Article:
SomethingAwful and LPs
The term “Let’s Play” was coined on the SomethingAwful.com forums in 2007, and is credited to Michael Sawyer (username “SlowBeef” on the SomethingAwful forums) (Saywer, 2013; Klepek). Original LPs were designed to provide user commentary and raw reactions to plaything through a video game, often attempting to be informative in nature. Original “LPs” were crafted using only screenshots and text, with each installment being a later forum post on the SomethingAwful website. Because of the segmentation of each post, users could freely comment between installments. Frequently other community members would give feedback, offer encouragement, or even dictate the direction the LPer should take the game for the next installment. Games were played from start to finish with substantial community involvement, with author commentary being primarily there for information or narrative dictation, not for humor (“Let’s Play Rules Thread,” Something Awful, 2007). As stated by a LPer from the SomethingAwful forums, “The main idea was to present a video game, start to finish, with minimal author interaction. We’d provide the screenshots and the commentary, sometimes humorous if we got stuck, but it was more an informative critique rather than something we wanted to be funny.
YouTube LPers took that and said ‘hey, what if we just make jokes over the game and don’t provide anything interesting at all?’ and ran with it, and that’s what you get today. A true LP is one with minimal or no commentary, that shows off the game, not the person presenting it.” (“Let’s Play Sandcastle,” Something Awful, 2007) The first video play-through was of The Immortal, also done by Sawyer, made to compliment his screenshot preview in 2007 (Sawyer). The video was primarily informative, with
Sawyer providing commentary regarding the background of the game and comparisons with different system versions of the game. The video was uploaded directly as an attachment to the SomethingAwful forums, where users had to download and replay the video on their own computers to watch the content. The popularity of video LPs on the SomethingAwful forum grew rapidly following this initial creation, leading to the screenshot LP being almost entirely abandoned in favor of video LPs (Devolution, 2015).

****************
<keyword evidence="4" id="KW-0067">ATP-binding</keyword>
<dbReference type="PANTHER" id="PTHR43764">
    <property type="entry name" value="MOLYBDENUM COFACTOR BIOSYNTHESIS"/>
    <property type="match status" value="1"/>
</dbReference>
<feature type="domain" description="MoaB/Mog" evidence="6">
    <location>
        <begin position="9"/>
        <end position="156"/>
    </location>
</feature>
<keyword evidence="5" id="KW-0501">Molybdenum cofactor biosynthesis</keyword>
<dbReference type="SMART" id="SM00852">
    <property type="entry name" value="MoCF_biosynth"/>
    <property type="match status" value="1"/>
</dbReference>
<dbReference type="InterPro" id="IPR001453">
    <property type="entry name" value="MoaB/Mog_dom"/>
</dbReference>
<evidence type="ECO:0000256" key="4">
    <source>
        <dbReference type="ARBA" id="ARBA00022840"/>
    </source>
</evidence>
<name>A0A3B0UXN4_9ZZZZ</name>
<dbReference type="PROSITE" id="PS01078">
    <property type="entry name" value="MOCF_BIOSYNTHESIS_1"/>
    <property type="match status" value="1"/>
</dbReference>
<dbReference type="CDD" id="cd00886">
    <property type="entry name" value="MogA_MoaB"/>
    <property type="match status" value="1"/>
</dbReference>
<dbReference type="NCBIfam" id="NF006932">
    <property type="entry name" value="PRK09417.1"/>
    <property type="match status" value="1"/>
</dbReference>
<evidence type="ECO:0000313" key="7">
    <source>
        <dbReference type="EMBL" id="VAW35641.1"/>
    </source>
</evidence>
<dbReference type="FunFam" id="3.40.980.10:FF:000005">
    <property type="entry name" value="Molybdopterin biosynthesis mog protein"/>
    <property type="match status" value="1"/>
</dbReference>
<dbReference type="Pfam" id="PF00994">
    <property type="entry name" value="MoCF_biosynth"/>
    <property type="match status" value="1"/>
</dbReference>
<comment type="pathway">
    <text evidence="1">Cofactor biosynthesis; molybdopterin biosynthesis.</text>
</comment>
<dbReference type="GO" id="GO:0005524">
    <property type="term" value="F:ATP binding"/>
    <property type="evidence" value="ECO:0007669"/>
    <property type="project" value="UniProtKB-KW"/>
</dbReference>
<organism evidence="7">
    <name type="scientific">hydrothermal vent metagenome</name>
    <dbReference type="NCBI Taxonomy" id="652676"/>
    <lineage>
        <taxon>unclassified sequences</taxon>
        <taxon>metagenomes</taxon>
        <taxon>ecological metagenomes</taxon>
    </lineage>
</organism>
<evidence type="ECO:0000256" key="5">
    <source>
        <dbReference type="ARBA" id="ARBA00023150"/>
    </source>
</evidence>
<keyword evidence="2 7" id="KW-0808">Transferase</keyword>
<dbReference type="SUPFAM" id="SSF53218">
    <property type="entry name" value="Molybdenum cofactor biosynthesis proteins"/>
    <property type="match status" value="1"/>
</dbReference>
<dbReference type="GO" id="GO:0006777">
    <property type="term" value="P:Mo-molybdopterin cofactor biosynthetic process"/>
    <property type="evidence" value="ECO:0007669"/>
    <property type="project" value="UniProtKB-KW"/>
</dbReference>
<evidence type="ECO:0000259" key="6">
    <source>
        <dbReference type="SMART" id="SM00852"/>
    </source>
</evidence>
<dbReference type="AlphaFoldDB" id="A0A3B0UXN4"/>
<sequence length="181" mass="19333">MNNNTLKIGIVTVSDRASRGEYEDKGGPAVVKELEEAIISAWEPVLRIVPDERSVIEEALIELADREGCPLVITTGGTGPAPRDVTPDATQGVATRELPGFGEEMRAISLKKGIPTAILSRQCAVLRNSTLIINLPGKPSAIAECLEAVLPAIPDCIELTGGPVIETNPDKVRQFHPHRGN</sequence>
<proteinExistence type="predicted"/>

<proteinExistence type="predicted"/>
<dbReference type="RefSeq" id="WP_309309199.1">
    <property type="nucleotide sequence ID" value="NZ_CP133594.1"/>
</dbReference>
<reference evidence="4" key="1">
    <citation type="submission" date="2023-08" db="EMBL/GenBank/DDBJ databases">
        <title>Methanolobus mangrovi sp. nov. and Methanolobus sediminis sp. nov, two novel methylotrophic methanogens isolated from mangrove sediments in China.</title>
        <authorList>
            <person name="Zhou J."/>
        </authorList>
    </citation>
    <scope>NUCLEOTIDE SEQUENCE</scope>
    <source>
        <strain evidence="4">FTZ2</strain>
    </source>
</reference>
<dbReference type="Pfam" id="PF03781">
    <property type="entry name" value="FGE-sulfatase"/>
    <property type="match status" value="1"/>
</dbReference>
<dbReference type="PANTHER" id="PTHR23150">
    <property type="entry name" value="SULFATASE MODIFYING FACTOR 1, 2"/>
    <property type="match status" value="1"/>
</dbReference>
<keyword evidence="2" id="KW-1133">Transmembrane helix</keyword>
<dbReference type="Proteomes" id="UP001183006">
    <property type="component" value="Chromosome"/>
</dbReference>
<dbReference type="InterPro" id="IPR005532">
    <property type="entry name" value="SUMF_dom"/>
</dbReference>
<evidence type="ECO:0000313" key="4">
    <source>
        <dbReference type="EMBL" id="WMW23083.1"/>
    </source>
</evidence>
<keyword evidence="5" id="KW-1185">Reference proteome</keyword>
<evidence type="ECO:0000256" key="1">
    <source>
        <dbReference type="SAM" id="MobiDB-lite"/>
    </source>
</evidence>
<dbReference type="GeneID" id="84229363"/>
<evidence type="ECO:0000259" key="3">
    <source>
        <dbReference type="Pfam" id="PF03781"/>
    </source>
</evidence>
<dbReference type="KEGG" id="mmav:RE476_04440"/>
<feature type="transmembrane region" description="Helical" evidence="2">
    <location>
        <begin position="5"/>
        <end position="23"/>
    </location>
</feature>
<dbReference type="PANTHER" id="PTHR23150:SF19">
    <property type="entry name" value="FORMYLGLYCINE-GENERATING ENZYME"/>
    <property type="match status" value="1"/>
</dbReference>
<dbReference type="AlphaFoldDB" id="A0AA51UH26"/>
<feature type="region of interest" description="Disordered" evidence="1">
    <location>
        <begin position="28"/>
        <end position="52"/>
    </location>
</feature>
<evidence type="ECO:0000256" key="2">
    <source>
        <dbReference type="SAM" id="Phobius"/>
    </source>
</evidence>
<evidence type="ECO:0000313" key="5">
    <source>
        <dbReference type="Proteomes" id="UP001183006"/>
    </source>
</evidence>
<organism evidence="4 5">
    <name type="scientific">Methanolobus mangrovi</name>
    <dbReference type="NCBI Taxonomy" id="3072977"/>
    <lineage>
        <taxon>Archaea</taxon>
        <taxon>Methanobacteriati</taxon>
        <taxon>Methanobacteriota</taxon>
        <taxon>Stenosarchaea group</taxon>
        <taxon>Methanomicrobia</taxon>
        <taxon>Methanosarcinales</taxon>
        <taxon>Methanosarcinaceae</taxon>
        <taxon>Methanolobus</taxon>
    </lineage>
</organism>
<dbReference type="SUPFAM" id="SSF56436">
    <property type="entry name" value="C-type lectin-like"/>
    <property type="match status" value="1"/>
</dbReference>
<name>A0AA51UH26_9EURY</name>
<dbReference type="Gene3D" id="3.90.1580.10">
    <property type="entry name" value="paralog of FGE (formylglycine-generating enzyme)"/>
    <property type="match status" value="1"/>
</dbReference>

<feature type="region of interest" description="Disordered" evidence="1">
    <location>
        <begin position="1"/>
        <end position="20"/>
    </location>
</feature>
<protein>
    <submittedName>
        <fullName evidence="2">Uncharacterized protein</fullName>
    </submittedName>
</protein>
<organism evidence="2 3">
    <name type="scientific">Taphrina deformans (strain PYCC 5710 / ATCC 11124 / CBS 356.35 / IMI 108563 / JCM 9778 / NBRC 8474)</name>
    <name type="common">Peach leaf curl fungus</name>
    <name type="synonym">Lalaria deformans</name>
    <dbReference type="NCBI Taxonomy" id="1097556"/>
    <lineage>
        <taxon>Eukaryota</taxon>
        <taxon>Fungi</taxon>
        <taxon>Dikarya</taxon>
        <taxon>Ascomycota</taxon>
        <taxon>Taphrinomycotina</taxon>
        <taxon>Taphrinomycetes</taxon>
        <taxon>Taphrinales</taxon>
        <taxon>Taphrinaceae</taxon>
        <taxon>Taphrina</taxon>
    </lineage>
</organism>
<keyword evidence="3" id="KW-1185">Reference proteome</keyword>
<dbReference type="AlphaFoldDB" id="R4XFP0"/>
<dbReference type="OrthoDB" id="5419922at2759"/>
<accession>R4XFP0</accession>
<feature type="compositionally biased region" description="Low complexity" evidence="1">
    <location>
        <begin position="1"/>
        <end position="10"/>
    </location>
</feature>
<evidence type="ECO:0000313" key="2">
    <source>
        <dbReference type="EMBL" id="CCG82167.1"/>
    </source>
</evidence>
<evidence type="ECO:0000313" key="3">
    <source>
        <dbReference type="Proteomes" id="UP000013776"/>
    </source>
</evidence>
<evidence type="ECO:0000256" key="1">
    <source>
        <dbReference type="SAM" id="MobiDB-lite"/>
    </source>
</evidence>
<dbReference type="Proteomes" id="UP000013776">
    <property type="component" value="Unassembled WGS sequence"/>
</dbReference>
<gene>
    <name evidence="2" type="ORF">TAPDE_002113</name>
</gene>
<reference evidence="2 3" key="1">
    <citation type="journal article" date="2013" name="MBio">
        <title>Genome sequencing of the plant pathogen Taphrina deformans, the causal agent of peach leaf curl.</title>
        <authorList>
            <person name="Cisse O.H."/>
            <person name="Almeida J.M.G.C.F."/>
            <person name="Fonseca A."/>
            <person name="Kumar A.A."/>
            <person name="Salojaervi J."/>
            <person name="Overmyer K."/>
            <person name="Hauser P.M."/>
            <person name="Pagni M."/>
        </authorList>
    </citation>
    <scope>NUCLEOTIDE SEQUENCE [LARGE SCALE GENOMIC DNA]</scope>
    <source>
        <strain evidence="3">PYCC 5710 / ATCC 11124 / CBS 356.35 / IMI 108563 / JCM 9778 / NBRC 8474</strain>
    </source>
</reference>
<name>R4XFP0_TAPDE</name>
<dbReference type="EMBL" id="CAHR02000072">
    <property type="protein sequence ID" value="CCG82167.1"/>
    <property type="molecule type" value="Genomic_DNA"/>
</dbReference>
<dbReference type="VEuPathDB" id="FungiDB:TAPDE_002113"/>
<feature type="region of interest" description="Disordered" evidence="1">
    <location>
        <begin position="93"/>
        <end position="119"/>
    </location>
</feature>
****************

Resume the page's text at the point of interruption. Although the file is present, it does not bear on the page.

Let’s Play on YouTube
As user-created video streaming websites grew in popularity, YouTube quickly became the go-to platform for SomethingAwful to post and share LP style videos. Stemming from both the LP style of SomethingAwful and the edited replays/speedruns, LPs expanded their scope from informative playthroughs of video games into a wide range of video content. New styles included “Pure” LPs, which were playthroughs with no commentary; “Comedic” LPs, which focused more on the recorder’s comedic reactions to the game rather than the game itself; and “facecam” LPs, where a user would record themselves on a webcam or camera and place the footage over the game while recording; among others (Hale). This coincided with the growth of Twitch.tv, a service designed for users to live-stream the games they were playing. They could do so either with or without a “facecam,” while providing active commentary and communication with their audiences (Smith, Obrist, & Wright, 2013). These were most
reminiscent of the original SomethingAwful style LPs, which placed a good deal of importance on audience interaction driving the direction the LP would take.